Should Georgia Follow the Lead of Other States in Criminalizing Drowsy Driving?
Sergio Bichao was driving home during twilight hours after not sleeping for more than thirty hours. Although he was exhausted as he drove home from his college campus, he did not stop and sleep. When he fell asleep at the wheel, he crashed into the rear of another vehicle transporting a young child. His chest slammed into the steering wheel and the windshield shattered.
Fortunately, everyone involved in this drowsy driving crash escaped without serious injury, but this is the exception rather than the rule. One in six traffic deaths are caused by drowsy driving according to AAA. This high number of fatal sleep deprivation-related collisions is predictable given that sixty percent of adults concede that they have operated a motor vehicle while too sleepy to drive safely while 37 percent admit to actually nodding off while driving during the previous year according to a study conducted by the National Sleep Foundation.
Because the magnitude of risk posed by drowsy drivers is comparable to motorists operating a motor vehicle while intoxicated, some states have made drowsy driving a criminal offense. New Jersey was the first state to pass such a law by defining a drowsy driver as a motorist who had not slept during the prior 24 consecutive hours before being involved in a fatal collision. The law permits a drowsy driver involved in a fatal collision to be convicted of vehicular homicide. While Georgia has not yet passed a specific criminal statute aimed at drowsy driving, a growing number of states have enacted such laws.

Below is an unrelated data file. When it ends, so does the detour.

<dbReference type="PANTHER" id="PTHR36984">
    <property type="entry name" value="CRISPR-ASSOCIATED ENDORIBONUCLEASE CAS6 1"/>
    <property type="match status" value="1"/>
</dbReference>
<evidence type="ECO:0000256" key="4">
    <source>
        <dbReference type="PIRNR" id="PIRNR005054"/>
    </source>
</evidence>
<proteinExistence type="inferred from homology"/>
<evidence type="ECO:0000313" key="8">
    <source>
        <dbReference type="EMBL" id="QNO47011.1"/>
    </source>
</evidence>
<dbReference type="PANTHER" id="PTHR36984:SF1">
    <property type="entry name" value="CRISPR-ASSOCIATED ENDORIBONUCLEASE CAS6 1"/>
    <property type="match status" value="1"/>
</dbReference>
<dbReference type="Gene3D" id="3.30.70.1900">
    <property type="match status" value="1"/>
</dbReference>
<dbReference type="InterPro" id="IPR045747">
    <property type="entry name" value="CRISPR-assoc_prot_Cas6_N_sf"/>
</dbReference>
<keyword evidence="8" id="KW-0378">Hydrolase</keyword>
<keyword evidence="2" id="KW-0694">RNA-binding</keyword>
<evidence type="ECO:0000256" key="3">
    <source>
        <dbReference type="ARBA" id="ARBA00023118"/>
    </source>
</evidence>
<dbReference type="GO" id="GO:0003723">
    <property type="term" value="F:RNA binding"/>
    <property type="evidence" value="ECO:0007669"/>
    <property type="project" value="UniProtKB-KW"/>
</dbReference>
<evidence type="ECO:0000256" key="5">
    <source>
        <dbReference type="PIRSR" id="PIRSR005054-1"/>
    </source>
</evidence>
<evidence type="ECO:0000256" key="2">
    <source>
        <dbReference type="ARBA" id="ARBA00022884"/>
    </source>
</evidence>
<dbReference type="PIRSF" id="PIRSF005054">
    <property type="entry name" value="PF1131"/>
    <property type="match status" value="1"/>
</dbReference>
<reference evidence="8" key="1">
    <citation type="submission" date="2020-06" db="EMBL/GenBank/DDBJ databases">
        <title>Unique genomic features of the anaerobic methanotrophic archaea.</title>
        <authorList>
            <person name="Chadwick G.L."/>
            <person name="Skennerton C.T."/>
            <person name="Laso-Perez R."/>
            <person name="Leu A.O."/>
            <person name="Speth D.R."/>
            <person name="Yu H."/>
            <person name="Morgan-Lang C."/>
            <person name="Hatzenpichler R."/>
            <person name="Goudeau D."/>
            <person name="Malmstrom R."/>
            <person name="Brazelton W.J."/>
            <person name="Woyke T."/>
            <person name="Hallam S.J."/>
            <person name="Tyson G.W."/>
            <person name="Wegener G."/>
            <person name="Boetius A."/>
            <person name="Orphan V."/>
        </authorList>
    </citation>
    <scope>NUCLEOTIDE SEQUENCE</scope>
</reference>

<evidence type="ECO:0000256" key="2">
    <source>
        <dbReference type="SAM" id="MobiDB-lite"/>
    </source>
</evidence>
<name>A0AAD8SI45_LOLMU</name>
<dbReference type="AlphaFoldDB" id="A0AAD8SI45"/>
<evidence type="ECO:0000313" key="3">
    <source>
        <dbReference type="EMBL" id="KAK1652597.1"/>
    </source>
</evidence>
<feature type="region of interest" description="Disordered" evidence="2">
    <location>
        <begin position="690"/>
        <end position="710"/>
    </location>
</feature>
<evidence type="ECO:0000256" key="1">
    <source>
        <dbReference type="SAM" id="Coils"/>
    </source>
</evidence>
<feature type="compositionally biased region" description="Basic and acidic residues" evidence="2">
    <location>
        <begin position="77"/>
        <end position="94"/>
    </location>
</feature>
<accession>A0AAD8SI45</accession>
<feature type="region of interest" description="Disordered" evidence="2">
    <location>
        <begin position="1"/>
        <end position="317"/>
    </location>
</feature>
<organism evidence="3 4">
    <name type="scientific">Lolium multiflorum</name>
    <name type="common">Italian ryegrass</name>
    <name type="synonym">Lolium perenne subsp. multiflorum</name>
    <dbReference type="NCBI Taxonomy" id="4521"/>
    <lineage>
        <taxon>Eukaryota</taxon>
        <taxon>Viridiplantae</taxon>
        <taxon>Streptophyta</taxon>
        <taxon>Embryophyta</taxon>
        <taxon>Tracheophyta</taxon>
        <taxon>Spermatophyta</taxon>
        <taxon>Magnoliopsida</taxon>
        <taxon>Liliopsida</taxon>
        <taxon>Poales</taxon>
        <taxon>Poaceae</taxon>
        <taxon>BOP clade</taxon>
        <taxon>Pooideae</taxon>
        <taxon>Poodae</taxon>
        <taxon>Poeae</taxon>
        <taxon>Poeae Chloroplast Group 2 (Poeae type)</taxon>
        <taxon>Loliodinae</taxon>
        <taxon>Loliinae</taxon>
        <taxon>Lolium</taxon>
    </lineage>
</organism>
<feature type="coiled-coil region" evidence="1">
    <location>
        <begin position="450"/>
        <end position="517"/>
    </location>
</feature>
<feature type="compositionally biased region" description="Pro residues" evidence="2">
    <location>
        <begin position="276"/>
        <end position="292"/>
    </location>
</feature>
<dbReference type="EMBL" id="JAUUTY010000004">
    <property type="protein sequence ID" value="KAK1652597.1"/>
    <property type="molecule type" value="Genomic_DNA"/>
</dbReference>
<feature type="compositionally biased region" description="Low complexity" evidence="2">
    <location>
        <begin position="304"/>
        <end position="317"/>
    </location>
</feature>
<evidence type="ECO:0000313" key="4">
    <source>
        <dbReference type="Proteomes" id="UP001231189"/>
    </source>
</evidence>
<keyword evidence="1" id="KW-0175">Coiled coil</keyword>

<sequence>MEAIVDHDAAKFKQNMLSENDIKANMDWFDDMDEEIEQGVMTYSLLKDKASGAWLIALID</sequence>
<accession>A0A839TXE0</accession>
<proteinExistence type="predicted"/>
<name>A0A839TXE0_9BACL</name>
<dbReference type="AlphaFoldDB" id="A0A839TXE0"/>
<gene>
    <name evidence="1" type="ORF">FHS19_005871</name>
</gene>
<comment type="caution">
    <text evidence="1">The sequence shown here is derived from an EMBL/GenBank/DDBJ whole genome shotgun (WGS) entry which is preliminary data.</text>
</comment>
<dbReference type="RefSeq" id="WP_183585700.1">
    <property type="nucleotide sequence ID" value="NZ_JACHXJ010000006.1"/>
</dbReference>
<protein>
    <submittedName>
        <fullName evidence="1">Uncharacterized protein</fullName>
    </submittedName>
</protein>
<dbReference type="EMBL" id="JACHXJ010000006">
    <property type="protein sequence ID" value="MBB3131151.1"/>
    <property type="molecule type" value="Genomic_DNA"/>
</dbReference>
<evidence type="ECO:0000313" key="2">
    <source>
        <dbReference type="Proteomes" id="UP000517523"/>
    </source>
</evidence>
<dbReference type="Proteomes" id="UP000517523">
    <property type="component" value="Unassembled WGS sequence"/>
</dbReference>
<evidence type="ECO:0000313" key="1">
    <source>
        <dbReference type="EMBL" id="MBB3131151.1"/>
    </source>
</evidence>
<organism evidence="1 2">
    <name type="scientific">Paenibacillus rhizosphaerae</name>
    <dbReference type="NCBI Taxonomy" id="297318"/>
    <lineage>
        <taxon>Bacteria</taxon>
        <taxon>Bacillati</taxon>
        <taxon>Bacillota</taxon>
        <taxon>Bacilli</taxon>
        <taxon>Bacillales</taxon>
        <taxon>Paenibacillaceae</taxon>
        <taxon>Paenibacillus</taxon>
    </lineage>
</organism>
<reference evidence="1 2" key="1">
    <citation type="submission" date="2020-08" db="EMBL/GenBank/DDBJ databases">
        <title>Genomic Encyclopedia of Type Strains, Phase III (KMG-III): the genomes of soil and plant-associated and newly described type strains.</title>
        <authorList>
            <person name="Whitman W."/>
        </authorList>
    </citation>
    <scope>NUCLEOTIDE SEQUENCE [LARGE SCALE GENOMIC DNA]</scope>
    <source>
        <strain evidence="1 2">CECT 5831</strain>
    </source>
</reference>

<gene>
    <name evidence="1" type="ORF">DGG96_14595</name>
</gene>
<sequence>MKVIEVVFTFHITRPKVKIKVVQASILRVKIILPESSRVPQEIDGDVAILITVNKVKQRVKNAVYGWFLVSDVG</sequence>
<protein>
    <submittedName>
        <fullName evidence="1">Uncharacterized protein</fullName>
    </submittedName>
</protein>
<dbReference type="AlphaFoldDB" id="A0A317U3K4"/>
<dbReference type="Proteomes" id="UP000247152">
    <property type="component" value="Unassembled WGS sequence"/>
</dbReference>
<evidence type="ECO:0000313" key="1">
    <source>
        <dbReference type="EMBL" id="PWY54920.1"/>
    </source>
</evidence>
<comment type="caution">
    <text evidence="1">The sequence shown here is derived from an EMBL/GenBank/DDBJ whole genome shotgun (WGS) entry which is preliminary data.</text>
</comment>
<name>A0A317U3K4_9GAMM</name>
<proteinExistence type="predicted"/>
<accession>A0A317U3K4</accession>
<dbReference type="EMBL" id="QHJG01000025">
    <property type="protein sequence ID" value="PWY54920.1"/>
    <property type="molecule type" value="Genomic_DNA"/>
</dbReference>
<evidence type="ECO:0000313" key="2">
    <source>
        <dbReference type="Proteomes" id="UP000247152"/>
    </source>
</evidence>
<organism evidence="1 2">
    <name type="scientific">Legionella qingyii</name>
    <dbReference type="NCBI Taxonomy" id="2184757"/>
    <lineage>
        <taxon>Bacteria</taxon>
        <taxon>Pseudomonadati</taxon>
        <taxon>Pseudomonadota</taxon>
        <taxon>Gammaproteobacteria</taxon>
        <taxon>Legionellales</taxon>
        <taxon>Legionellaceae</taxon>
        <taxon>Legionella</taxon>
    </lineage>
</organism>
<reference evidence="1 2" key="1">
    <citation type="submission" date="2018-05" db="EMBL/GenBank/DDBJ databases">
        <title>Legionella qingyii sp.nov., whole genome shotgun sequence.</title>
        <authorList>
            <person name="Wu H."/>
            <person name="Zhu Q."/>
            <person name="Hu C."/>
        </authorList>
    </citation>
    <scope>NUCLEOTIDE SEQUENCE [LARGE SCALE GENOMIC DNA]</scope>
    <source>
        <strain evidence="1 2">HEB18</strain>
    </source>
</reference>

The pattern of making drowsy driving a crime if it results in a collision that causes serious injury or a traffic fatality represents an acknowledgement that the danger is similar to that posed by drunk drivers. Sleep deprived drivers exhibit diminished reaction times, impaired coordination, faulty judgment and heightened states of irritability and anger, which can lead to road rage and aggressive driving practices.
Xue Ming, a sleep medicine doctor at Rutgers Medical School, indicates that people need seven to nine hours of continuous sleep to be completely alert when operating a motor vehicle. However, the National Sleep Foundation study found that the average driver only averages six hours of sleep per night. According to Ming, the conflicting demands of work, school, parenting and other responsibilities that lead to sleep deprivation are compounded by the fact that seventy million Americans suffer from a sleep disorder.
The situation is even more troubling when one considers that the Centers for Disease Control and Prevention (CDC) reports that more than 8.5 million people in the U.S. take prescription sleep aids that may continue to cause drowsiness when drivers leave home the morning after ingesting the medications. Prescription sleeping medicines play a complicated role in the drowsy driving epidemic because their effects on driving ability are not universal for all drivers. For example, women may be more likely than men to experience drowsiness the morning after taking a sleep pill because they typically are smaller.
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